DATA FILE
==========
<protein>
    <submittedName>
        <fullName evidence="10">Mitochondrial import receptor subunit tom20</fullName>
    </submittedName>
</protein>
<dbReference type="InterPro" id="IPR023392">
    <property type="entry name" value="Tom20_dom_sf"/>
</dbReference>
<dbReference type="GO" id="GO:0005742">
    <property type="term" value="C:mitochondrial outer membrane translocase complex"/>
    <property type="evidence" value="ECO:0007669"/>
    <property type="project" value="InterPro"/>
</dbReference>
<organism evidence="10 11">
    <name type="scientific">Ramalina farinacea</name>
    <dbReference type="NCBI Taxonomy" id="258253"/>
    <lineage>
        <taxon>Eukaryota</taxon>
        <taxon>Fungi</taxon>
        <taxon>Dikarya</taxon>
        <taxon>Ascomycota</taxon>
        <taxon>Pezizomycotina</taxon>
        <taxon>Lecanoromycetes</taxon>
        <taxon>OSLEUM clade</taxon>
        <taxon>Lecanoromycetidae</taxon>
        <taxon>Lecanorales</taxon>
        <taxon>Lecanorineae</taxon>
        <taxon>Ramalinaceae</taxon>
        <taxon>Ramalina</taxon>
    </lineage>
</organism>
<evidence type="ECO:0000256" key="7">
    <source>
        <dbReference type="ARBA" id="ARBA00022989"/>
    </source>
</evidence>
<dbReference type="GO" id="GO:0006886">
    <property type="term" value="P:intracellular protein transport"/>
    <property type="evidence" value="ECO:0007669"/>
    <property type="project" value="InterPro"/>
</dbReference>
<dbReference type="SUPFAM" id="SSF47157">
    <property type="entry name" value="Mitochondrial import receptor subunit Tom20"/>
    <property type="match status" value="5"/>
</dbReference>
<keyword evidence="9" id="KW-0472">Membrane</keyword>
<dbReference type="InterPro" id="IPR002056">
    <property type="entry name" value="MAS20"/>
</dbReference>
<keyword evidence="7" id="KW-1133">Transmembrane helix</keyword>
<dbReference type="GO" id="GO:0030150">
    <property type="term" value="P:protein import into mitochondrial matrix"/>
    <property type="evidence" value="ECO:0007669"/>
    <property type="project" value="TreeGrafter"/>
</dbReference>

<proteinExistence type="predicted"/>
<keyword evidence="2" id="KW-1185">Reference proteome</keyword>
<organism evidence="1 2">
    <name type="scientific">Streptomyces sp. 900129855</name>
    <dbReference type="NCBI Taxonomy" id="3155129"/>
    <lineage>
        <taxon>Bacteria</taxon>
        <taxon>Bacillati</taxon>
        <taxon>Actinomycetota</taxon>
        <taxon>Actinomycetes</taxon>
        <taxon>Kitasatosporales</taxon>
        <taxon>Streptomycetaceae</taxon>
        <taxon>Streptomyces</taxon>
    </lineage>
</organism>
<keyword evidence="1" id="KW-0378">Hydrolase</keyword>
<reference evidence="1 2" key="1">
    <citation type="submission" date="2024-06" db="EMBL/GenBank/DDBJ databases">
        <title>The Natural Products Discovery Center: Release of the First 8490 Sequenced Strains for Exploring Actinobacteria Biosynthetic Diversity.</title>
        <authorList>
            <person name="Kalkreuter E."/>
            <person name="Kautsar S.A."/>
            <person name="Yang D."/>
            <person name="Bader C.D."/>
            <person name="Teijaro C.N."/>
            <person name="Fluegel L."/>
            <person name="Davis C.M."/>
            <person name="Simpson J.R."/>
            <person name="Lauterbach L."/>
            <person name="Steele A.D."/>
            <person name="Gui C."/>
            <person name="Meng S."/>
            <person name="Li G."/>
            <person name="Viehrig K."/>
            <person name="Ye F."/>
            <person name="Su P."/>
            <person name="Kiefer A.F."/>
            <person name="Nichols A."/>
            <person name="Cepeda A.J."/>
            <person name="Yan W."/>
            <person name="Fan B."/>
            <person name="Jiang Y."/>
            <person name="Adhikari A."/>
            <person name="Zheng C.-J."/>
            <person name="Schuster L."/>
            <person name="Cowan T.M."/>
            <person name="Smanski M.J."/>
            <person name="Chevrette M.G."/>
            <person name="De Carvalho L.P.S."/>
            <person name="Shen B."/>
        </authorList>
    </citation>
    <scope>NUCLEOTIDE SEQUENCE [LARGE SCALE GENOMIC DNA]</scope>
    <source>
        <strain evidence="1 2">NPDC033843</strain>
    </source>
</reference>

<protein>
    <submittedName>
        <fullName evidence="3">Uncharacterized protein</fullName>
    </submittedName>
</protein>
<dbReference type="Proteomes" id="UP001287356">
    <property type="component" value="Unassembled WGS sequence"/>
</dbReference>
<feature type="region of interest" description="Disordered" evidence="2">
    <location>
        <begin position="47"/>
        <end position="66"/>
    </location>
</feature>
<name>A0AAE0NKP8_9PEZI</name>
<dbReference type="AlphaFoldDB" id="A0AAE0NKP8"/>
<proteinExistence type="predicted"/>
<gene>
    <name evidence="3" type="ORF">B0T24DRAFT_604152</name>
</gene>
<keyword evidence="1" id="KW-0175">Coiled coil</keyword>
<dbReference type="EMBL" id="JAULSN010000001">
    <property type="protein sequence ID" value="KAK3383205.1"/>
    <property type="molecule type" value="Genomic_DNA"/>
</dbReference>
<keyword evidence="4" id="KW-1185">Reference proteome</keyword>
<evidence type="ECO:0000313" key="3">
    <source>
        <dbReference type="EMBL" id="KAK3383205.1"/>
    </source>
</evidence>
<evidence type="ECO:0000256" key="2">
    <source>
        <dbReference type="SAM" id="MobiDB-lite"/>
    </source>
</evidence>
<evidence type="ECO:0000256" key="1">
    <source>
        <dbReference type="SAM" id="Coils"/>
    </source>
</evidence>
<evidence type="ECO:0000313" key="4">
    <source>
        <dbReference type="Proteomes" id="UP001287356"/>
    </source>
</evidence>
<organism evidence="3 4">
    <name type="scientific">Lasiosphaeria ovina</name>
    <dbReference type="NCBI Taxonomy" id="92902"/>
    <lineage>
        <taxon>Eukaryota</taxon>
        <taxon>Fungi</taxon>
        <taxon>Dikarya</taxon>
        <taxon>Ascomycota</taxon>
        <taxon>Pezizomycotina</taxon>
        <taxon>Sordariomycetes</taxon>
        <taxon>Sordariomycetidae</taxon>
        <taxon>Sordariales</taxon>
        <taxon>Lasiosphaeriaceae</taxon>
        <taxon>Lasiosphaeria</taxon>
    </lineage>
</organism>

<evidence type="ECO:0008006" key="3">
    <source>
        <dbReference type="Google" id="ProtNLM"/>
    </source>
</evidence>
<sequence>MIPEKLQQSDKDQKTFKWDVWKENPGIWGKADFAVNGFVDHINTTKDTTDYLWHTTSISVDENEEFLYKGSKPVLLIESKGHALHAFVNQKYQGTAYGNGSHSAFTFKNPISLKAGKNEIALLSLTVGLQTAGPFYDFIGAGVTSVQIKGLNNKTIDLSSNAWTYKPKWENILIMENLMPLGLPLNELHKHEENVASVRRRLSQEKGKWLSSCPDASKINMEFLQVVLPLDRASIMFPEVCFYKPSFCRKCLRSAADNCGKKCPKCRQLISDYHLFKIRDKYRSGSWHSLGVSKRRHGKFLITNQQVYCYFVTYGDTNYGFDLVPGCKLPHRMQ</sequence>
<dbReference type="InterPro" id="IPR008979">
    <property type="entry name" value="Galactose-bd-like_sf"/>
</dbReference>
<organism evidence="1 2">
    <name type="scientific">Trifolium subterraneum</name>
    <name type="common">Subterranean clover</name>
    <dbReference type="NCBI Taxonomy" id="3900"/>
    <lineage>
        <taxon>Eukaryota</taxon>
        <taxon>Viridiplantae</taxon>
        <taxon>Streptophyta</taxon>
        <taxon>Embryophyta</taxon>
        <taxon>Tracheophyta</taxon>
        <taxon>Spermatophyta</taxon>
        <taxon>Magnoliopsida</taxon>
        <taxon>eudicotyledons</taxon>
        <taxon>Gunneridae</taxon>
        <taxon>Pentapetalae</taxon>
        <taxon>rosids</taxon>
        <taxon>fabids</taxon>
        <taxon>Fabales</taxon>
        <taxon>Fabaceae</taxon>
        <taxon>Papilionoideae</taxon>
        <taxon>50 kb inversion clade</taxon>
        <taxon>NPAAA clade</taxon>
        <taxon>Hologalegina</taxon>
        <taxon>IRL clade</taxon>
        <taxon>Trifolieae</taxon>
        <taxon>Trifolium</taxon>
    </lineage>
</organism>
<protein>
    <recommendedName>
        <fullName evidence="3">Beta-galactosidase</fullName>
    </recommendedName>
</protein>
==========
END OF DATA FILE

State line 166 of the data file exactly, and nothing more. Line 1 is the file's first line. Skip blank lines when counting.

        <taxon>Ascomycota</taxon>